Opera Company

Dame Josephine Barstow as the Countess and Paul Rendall as the Master of Ceremonies in The Queen of Spades. Photo credit: Bill Cooper

This Autumn, 18 schools across the North took part in Opera 1 workshops and visited the theatre to see a performance of Opera North’s The Queen of Spades.

The Opera 1 team received many brilliant reviews from the students who took part, and three of those have been chosen to appear on the blog. Read on to see what they thought!

Lauren, age 11:

“Tchaikovsky’s ‘The Queen of Spades’ leaves the audience on the edge of their seats, hungry for more. The gripping plot and unusual characters give it an edge unlike any other. The story revolves around a heartbroken peasant, Herman, who is madly in love with the beautiful and rich countess’s granddaughter, Lisa. But Lisa is engaged to a prince and has to decide which path to follow that will lead her to her prince charming.

“Two Russian soldiers tell Herman of a card trick that could win him every gambling match he plays and make him rich enough to be Lisa’s lover, without her status being damaged. But the only woman alive who knows the secret is Lisa’s grandmother, the countess. Mad and blinded by his undying love for Lisa, he accidently murders the countess in an attempt to gain the secret of the cards.

“Upset and confused by the sudden death, Lisa commits suicide and leaves Herman lost and alone in the world. The last act shows Herman being told the secret of the cards by the countess’s ghost, and him then winning two games but losing the third -when what he thought was an ace turned out to be ‘The Queen of Spades’. He then dies tragically from madness and the opera is ended.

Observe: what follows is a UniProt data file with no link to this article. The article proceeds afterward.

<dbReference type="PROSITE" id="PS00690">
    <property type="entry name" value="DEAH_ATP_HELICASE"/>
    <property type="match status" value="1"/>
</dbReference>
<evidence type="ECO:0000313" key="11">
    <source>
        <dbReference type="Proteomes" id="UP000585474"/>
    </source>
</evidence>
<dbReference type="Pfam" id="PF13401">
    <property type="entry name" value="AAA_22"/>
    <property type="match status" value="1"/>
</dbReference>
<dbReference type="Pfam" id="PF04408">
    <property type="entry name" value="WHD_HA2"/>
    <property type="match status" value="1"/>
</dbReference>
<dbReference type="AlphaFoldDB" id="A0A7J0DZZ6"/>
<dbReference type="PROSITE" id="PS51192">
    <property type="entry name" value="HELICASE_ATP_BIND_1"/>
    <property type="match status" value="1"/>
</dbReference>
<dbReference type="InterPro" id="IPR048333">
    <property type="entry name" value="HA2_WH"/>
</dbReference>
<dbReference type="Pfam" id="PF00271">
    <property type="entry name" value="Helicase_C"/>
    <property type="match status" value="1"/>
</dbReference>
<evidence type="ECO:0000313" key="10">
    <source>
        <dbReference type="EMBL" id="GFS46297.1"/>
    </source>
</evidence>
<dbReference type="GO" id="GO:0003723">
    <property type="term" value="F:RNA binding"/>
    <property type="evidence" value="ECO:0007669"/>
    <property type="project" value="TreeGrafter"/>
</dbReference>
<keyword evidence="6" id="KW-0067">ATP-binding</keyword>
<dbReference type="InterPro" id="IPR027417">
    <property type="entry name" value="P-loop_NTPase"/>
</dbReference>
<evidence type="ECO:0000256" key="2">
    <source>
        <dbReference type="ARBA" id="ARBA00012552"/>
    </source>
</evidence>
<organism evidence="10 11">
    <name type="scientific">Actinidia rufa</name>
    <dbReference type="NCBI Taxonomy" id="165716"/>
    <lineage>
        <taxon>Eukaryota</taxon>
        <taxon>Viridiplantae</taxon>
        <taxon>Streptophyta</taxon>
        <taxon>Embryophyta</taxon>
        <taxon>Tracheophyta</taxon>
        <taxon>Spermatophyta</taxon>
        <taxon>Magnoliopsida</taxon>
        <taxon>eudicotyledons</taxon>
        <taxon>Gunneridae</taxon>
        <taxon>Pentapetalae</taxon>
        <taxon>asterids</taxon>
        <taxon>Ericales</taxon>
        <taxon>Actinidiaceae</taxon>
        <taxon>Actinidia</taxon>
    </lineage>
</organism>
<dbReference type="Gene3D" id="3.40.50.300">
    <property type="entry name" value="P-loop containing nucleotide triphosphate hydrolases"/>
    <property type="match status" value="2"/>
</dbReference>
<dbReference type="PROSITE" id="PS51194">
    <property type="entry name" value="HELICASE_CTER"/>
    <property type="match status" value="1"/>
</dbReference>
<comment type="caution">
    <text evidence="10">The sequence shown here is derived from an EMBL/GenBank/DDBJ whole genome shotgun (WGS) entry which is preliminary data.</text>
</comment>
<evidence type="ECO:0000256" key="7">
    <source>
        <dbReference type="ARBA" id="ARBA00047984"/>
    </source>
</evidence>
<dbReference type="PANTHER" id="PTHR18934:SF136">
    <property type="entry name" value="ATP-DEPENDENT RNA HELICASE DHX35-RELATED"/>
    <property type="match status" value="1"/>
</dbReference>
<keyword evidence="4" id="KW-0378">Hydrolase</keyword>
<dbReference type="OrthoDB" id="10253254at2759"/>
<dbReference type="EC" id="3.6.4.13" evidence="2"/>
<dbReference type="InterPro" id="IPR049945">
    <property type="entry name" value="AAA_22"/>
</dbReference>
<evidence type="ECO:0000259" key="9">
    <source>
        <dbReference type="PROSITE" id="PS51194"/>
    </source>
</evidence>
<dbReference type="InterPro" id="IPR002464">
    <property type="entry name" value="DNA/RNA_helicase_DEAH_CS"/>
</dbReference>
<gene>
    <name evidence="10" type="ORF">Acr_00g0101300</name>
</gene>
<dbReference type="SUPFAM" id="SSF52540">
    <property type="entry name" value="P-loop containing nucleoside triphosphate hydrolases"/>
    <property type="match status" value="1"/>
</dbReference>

“An amazing opera I would recommend to anyone!”


Eleanor, age 14:

“In my opinion, your first opera should be the one you remember for years, and I will definitely remember The Queen of Spades as a warm welcome to the world of opera.

“The two lovers, Herman and Lisa kept us all guessing as they struggled to get past the obstacles that blocked them from their dreams of happiness right to the last minute, when tragedy and greed rips them apart. But the character that most had my sympathy was the countess, whose riveting performance as a faded, bitter beauty queen truly sent her out in style, leading to another flaw in the lovers’ plan.